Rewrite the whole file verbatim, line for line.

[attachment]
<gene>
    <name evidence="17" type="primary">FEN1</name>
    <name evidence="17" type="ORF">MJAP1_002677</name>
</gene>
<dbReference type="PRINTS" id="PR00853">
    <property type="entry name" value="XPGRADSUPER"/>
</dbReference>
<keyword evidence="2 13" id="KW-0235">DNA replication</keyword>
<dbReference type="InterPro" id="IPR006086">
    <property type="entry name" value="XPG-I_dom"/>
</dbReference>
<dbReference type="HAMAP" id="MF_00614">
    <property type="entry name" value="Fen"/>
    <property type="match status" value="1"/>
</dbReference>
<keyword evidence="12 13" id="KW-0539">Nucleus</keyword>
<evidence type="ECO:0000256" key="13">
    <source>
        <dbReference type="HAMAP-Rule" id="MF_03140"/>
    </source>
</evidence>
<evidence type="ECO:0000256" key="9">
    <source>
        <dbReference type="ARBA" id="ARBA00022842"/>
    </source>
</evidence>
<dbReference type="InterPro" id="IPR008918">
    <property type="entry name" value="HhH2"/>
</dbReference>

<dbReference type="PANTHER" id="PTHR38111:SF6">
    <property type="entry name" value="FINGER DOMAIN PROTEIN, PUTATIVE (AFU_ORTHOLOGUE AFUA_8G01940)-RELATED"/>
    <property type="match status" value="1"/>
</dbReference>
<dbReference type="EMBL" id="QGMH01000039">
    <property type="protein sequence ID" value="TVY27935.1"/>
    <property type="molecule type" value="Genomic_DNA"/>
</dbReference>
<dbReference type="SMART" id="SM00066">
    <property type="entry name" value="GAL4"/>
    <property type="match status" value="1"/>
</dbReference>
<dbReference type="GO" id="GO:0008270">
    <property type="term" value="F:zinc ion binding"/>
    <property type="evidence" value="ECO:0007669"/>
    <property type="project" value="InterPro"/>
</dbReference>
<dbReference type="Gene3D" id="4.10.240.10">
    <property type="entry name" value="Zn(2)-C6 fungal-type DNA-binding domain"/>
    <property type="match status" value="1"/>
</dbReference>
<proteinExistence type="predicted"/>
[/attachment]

<gene>
    <name evidence="17" type="primary">FEN1</name>
    <name evidence="17" type="ORF">MJAP1_002677</name>
</gene>
<dbReference type="PRINTS" id="PR00853">
    <property type="entry name" value="XPGRADSUPER"/>
</dbReference>
<keyword evidence="2 13" id="KW-0235">DNA replication</keyword>
<dbReference type="InterPro" id="IPR006086">
    <property type="entry name" value="XPG-I_dom"/>
</dbReference>
<dbReference type="HAMAP" id="MF_00614">
    <property type="entry name" value="Fen"/>
    <property type="match status" value="1"/>
</dbReference>
<keyword evidence="12 13" id="KW-0539">Nucleus</keyword>
<evidence type="ECO:0000256" key="13">
    <source>
        <dbReference type="HAMAP-Rule" id="MF_03140"/>
    </source>
</evidence>
<evidence type="ECO:0000256" key="9">
    <source>
        <dbReference type="ARBA" id="ARBA00022842"/>
    </source>
</evidence>
<dbReference type="InterPro" id="IPR008918">
    <property type="entry name" value="HhH2"/>
</dbReference>

<dbReference type="PANTHER" id="PTHR38111:SF6">
    <property type="entry name" value="FINGER DOMAIN PROTEIN, PUTATIVE (AFU_ORTHOLOGUE AFUA_8G01940)-RELATED"/>
    <property type="match status" value="1"/>
</dbReference>
<dbReference type="EMBL" id="QGMH01000039">
    <property type="protein sequence ID" value="TVY27935.1"/>
    <property type="molecule type" value="Genomic_DNA"/>
</dbReference>
<dbReference type="SMART" id="SM00066">
    <property type="entry name" value="GAL4"/>
    <property type="match status" value="1"/>
</dbReference>
<dbReference type="GO" id="GO:0008270">
    <property type="term" value="F:zinc ion binding"/>
    <property type="evidence" value="ECO:0007669"/>
    <property type="project" value="InterPro"/>
</dbReference>
<dbReference type="Gene3D" id="4.10.240.10">
    <property type="entry name" value="Zn(2)-C6 fungal-type DNA-binding domain"/>
    <property type="match status" value="1"/>
</dbReference>
<proteinExistence type="predicted"/>